Semi-Truck, Passenger Vehicle Accident Kills 1 in Clarksville

A 21-year-old woman from Adams, Tennessee, was killed on Tuesday night when her vehicle collided with a semi-truck in the westbound lanes of Interstate 24 in Montgomery County.

Per a report by Clarksville Now, the accident happened near mile marker 16 at around 10:30 p.m. when the victim attempted to pass the truck at a high rate of speed after the truck began to slow down in response to traffic in front of it.

However, an investigation by the Tennessee Highway Patrol revealed that she failed to brake in time when her vehicle was near the truck, causing it to go underneath the truck.

The driver of the truck wasn’t hurt during the accident. In addition, the THP also found that traffic was dense and slow-moving at the time of the crash.

The Leaf-Chronicle reports that both drivers were wearing their seat belts, and no charges are expected to be filed regarding the accident.

What Are Truck “No-Zones?”

Blind spots are dangerous for the drivers of any vehicles, but they’re especially dangerous for truck drivers and the drivers of vehicles who are near them. All vehicles have blind spots, but they’re much larger on big trucks, including semi-trucks, tractor-trailers, and utility trucks. Knowing where truck no-zones are can help you reduce your risk of an accident.

The three biggest no-zones on big trucks are:

  • Front no-zone

Truck drivers often can’t see vehicles, pedestrians, and other objects that are directly in front of their vehicles. That’s because their point of view is significantly higher than the roadway and because their truck engine bays are much larger than those on standard passenger vehicles. In addition to being major blind spots, the area directly in front of trucks is also dangerous due to truck stopping distance. When vehicles slow down or stop, trucks may not be able to slow down in time to avoid serious collisions.

  • Side no-zone

Blind spots are common on the sides of most vehicles, but they’re much larger and more prominent on big trucks. Many trucks have warning signs indicating the presence of these no-zones, including signs that say truck drivers can’t see drivers if drivers can’t see their mirrors. Vehicles that travel in the left or right no-zone of a big truck can be sideswiped if the truck driver needs to change lanes, accidentally drifts into another lane, or begins to make a turn.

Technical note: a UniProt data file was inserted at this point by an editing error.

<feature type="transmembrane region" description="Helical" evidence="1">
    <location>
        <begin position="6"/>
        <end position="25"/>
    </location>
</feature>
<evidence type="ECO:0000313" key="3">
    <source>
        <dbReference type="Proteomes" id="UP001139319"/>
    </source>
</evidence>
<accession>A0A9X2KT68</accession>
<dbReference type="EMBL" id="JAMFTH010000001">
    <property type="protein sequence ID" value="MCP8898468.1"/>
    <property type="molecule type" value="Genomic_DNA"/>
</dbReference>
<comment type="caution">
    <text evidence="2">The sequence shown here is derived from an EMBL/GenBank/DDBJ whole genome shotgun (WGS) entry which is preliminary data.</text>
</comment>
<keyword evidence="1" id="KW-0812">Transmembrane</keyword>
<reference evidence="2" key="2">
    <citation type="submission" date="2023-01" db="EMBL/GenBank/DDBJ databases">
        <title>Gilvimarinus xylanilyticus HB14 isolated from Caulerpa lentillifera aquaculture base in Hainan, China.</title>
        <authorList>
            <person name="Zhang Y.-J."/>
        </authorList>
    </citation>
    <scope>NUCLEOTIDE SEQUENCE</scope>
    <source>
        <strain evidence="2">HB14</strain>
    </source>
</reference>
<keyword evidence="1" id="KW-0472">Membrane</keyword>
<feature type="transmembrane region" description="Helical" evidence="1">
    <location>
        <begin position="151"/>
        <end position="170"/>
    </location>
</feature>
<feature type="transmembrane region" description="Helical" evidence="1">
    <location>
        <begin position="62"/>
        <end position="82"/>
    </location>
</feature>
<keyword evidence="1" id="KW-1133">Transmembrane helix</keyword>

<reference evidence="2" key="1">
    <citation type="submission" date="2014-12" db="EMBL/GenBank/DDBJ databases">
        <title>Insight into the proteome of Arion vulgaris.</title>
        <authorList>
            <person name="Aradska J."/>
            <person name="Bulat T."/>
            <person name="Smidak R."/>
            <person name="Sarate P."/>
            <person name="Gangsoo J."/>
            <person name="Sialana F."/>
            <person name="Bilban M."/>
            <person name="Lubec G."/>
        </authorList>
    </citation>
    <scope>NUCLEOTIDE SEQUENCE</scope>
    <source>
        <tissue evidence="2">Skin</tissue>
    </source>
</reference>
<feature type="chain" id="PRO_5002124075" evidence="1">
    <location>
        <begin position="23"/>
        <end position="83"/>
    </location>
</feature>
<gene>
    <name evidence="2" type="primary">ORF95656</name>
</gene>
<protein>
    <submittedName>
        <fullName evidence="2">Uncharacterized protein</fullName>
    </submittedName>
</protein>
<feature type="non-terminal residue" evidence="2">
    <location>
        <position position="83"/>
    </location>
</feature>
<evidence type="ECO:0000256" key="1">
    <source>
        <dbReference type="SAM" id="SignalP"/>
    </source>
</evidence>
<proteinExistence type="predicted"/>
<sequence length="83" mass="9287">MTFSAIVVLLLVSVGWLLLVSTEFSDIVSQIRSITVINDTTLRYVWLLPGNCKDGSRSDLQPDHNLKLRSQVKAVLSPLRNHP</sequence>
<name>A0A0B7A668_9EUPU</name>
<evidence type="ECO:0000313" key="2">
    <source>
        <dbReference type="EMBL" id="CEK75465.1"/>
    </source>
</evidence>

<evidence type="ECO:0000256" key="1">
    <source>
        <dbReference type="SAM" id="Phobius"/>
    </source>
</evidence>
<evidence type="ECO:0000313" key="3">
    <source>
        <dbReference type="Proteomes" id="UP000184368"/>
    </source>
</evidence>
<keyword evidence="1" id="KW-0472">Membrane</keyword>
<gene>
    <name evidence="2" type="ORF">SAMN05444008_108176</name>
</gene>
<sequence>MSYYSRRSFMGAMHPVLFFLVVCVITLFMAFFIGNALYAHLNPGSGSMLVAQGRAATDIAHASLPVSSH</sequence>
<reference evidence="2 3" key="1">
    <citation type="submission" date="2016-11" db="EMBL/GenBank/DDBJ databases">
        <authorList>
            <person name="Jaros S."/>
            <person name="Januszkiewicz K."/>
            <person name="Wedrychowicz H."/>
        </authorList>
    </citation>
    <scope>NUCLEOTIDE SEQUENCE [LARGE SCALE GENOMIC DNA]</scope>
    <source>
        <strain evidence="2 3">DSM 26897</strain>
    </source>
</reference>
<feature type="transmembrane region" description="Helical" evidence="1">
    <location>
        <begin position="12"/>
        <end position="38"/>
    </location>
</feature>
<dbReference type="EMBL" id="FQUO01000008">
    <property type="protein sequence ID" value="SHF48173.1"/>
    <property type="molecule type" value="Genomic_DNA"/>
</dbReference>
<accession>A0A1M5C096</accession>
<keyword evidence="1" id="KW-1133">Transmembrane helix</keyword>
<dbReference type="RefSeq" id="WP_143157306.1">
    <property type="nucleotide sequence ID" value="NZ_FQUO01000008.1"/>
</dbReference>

• Rear no-zone

Just as not being able to see a truck’s mirrors on its left or right side indicate a no-zone, not being able to see them directly behind a truck also means a driver is in a no-zone. The no-zones on big trucks can vary, as trucks that aren’t carrying trailers often have good visibility behind them with the use of mirrors. However, trucks that are carrying large trailers or other large cargo may have limited to no visibility up to 200 feet behind them.

It’s important to remember that truck drivers must rely on all visual information, including mirrors, head checks, and onboard cameras to determine whether other vehicles are near them or in their path. However, they can’t always process all that information in a short amount of time, and some vehicles may remain in their blind spots despite their best efforts to check them.

As a driver, your best option for staying safe when driving near big trucks is to avoid distractions, reduce your speed, and always stay out of their no-zones. If you must drive near a tractor-trailer or semi-truck and can’t pass, try to keep your vehicle within sight of the truck driver’s mirrors so that he knows where you are in case he needs to switch lanes or turn.

If you or someone you know was hurt in a truck accident that was caused by a negligent driver, trucking company, or truck owner, you may be eligible to pursue a claim for compensation. To find out the Clarksville truck accident lawyers at Matt Hardin Law can help, just dial (931) 274-7788 or complete a free online consultation form.

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